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Thoughts from EurOMA Palermo: Operations Management and the Innovation Economy

Just finished speaking at the EurOMA conference in Palermo, and was excited by the discussions and feedback over the course of today.  I arrived in Palermo yesterday, and had an opportunity to wander the streets and experience the wonderful food, carefree and friendly people, and of course the wonderful mix of architecture and cultures that exist on this island.  During my visit, Giovanni Perrone, also emphasized how the Italian economy is seeing a resurgence of manufacturing and product development.  My walks through the city led me to many thriving markets bustling with small manufacturing and design enterprises, and Italian designers and apparel makers are no doubt some of the best in the world.  But there are many other industries that are also growing, which is heartening to see after many years of stagnant growth.

The discussion at EurOMA focused very much on the role of innovation in the networked economy.  The latter point is important, because it is becoming increasingly clear that organizations are part of a network, and that we can’t simply focus on buyer-supplier dyads.  The multi-tier nature of today’s supply chain means we need to think about customer integration, supplier integration, internal stakeholder integration, and also tier 2 suppliers and customers.  This poses many interesting problems for the research community.

Nowhere is this more important than when it comes to innovation.  As I discussed in my talk, one can think about product innovation, but a core component is also process innovation, and the ability for operations and supply chains to execute in the face of global complexity, challenging infrastructure, increasing government regulation, and talent shortages.

Product innovation will rely on the ability of organizations to harness and leverage the brain power that exists in their supply chain.  Several individuals I spoke with, including Steve Brown, Editor of IJOPM, emphasized that the biggest drivers of the economy will be small enterprises as the driver for innovation, and the ability of larger companies to identify, locate, develop, and commercialize innovations from their entrepreneurial roots, and bring about solid operations practices in doing so.  Many issues came up in discussions with researchers at the conference.  Intellectual property will continue to be an issue of concern, as companies need to find the best commercial contractual mechanisms to satisfy the lack of relational trust that exists in many of these smaller companies.  Another issue will be the ability of companies to establish business development methods that create the right blend of licensing, contract research, development, and manufacturing, leading to the idea of a “supply chain of knowledge”.  These are areas ripe for exploration in the future.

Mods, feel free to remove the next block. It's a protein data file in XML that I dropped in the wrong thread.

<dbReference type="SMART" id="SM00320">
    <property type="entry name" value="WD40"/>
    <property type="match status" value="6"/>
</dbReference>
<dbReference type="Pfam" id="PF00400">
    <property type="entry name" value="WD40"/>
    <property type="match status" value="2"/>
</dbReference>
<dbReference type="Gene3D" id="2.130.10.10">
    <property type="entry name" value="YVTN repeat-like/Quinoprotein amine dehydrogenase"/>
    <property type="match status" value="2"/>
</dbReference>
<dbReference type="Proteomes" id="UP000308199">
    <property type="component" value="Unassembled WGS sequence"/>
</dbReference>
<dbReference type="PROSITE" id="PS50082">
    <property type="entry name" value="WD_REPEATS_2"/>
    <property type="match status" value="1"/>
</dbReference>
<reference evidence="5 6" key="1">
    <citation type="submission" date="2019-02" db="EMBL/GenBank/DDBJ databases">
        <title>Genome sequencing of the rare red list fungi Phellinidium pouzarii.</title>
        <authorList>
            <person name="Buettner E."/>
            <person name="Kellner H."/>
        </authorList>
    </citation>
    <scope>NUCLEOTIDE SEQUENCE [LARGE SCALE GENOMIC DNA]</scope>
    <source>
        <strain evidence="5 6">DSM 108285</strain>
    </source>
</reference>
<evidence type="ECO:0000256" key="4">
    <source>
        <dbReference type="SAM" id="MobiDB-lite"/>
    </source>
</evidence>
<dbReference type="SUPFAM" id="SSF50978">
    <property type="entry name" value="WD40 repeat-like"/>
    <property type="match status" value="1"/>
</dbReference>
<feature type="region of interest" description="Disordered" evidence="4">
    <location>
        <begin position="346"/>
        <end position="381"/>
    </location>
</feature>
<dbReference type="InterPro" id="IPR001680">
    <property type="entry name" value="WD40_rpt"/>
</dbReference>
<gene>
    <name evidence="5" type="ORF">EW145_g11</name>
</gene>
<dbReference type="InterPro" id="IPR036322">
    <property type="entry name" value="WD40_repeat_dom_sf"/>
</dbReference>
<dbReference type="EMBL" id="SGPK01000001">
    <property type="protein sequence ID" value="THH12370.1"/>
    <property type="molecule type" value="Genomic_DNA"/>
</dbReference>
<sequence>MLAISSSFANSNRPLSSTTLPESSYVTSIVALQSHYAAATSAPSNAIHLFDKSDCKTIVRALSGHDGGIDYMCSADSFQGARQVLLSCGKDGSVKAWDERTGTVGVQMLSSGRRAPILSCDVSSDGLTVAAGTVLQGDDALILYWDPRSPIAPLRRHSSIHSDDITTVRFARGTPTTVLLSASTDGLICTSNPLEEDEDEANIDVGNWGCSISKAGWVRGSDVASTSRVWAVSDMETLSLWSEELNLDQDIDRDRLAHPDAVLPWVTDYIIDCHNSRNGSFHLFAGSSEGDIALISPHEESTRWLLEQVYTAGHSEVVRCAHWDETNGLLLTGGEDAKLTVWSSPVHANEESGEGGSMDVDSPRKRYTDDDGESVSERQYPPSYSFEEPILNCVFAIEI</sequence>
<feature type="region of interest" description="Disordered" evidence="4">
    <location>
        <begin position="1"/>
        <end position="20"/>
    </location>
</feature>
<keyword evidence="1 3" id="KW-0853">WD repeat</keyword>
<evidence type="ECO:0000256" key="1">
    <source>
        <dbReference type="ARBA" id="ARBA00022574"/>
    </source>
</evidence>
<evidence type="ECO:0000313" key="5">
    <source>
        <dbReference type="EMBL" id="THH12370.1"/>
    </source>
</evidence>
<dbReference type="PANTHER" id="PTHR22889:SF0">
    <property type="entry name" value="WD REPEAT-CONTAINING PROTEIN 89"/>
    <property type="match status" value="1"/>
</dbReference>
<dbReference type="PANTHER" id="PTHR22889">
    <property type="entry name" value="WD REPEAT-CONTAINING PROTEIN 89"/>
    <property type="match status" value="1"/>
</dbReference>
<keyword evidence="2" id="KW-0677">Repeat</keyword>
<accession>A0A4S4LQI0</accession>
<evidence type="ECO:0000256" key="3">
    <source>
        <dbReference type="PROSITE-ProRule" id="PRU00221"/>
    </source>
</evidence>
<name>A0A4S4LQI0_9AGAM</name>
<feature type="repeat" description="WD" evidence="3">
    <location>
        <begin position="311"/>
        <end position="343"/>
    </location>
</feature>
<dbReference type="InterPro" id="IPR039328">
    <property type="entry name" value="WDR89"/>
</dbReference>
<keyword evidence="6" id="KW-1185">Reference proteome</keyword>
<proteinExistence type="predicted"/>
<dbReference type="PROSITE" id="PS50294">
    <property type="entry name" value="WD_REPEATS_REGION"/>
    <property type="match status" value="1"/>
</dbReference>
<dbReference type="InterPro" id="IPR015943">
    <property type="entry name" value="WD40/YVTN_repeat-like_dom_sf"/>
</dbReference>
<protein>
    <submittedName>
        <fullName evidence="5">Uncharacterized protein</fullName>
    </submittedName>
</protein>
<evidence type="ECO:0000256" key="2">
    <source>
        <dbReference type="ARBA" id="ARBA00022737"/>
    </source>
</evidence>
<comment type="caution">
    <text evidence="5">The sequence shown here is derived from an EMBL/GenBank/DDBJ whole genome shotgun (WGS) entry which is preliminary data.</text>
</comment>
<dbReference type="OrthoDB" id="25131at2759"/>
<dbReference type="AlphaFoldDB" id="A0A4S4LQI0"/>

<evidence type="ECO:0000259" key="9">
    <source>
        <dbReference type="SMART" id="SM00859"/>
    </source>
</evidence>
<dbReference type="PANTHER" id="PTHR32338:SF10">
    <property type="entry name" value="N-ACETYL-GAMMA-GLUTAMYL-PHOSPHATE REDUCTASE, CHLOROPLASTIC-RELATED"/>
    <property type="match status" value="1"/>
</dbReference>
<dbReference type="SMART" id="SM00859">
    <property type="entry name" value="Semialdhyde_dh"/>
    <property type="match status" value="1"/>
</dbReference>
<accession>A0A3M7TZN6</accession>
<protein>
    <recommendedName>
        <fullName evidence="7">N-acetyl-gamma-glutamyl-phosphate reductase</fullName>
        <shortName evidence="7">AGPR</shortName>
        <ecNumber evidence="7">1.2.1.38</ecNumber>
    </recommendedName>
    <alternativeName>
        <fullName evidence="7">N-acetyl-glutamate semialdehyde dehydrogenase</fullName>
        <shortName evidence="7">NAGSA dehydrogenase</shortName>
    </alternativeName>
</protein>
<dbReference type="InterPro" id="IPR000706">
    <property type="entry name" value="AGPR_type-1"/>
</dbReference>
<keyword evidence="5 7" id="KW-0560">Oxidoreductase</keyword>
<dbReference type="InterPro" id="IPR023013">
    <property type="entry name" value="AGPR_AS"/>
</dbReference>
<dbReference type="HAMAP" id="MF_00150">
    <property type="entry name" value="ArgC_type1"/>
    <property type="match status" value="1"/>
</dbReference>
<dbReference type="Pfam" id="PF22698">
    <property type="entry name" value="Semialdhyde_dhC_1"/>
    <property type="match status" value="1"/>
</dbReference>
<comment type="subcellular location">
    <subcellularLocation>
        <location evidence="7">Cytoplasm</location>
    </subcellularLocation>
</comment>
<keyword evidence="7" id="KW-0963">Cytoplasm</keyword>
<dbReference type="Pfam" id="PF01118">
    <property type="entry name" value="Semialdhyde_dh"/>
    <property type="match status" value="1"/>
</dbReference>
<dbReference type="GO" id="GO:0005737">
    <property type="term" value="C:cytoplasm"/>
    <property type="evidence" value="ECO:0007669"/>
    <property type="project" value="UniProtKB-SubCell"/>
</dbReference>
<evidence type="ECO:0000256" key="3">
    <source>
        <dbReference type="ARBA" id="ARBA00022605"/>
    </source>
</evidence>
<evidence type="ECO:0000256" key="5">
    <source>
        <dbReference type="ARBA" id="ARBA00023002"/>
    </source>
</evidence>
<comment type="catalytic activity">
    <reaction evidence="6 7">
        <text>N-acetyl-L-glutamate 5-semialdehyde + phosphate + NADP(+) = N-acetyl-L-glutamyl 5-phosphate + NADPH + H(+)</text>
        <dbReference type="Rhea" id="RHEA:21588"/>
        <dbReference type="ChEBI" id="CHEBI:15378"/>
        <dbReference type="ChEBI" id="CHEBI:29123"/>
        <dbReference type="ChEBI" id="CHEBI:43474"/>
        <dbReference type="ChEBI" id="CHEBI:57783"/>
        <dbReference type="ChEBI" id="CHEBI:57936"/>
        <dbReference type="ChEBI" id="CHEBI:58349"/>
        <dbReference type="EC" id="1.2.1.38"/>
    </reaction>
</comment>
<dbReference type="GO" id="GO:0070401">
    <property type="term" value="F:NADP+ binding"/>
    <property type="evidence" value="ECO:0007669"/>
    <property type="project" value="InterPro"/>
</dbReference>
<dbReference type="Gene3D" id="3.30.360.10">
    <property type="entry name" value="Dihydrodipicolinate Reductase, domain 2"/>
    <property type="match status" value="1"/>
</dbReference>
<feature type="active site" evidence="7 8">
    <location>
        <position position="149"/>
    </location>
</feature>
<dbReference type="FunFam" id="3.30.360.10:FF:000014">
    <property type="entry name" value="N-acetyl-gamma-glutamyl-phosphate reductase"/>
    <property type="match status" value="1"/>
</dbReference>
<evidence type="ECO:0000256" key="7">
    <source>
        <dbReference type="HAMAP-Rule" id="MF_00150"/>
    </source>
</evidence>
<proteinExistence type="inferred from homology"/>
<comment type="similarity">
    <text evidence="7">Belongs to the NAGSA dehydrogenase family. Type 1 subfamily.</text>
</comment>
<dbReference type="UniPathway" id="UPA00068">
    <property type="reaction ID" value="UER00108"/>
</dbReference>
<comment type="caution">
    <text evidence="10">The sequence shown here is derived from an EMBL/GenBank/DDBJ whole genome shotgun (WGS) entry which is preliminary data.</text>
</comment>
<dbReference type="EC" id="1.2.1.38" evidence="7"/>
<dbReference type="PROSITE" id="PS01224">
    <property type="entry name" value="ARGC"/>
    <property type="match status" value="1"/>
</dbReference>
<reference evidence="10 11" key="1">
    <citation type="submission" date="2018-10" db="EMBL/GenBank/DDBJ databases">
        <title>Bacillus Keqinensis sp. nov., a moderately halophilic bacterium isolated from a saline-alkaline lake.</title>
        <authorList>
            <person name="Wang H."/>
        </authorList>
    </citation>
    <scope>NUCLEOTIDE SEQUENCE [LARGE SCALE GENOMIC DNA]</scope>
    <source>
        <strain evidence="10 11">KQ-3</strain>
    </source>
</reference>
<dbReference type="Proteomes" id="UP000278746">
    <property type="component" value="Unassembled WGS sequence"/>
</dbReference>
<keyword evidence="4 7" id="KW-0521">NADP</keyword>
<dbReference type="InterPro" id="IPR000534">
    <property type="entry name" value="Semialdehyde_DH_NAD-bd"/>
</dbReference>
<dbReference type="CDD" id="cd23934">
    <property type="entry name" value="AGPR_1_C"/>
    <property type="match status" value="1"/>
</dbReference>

One of the big differentiators of process innovation will be the ability to deal with complexity and risk.  Organizations are faced with an increasing number of disruptions, and while there are strategies to deal with global disruptions (such as economic downturns) or local disruptions (such as supplier performance), there is comparatively little that exists when we think about systemic disruptions that involve one or more parties somewhere in our supply chain.  This will be a crucial differentiator for the future.  As companies begin to better understand the structural complexity of their supply chain, they will need to think about broader strategies that will also involve the government as part of the supply chain. This is especially important in finding solutions to inadequate or bottlenecks in infrastructure, compliance issues, human health and safety, and inadequate visibility into product and service flows.  Research issues will focus on innovations that provide greater insight into how to configure human decision-making, global process standards, and technology analytics to create the right blend of responsive and agile capabilities.

In my mind, a lot of this require that organizations focus on the core of the problem – getting the right people.  As discussed in my earlier blogs, People are at the core of the issue.  This means developing the right strategy for the long term that treats the problem of human capital development as a “Sales and Operations Planning” problem, including building a forecast, establishing demand requirements, estimating supply, and developing sources given uncertain retention, hiring, and recruiting success rates.  Because people are at the core of innovation.

Thanks again to Giovanni and the team at Palermo who put this conference together – great job!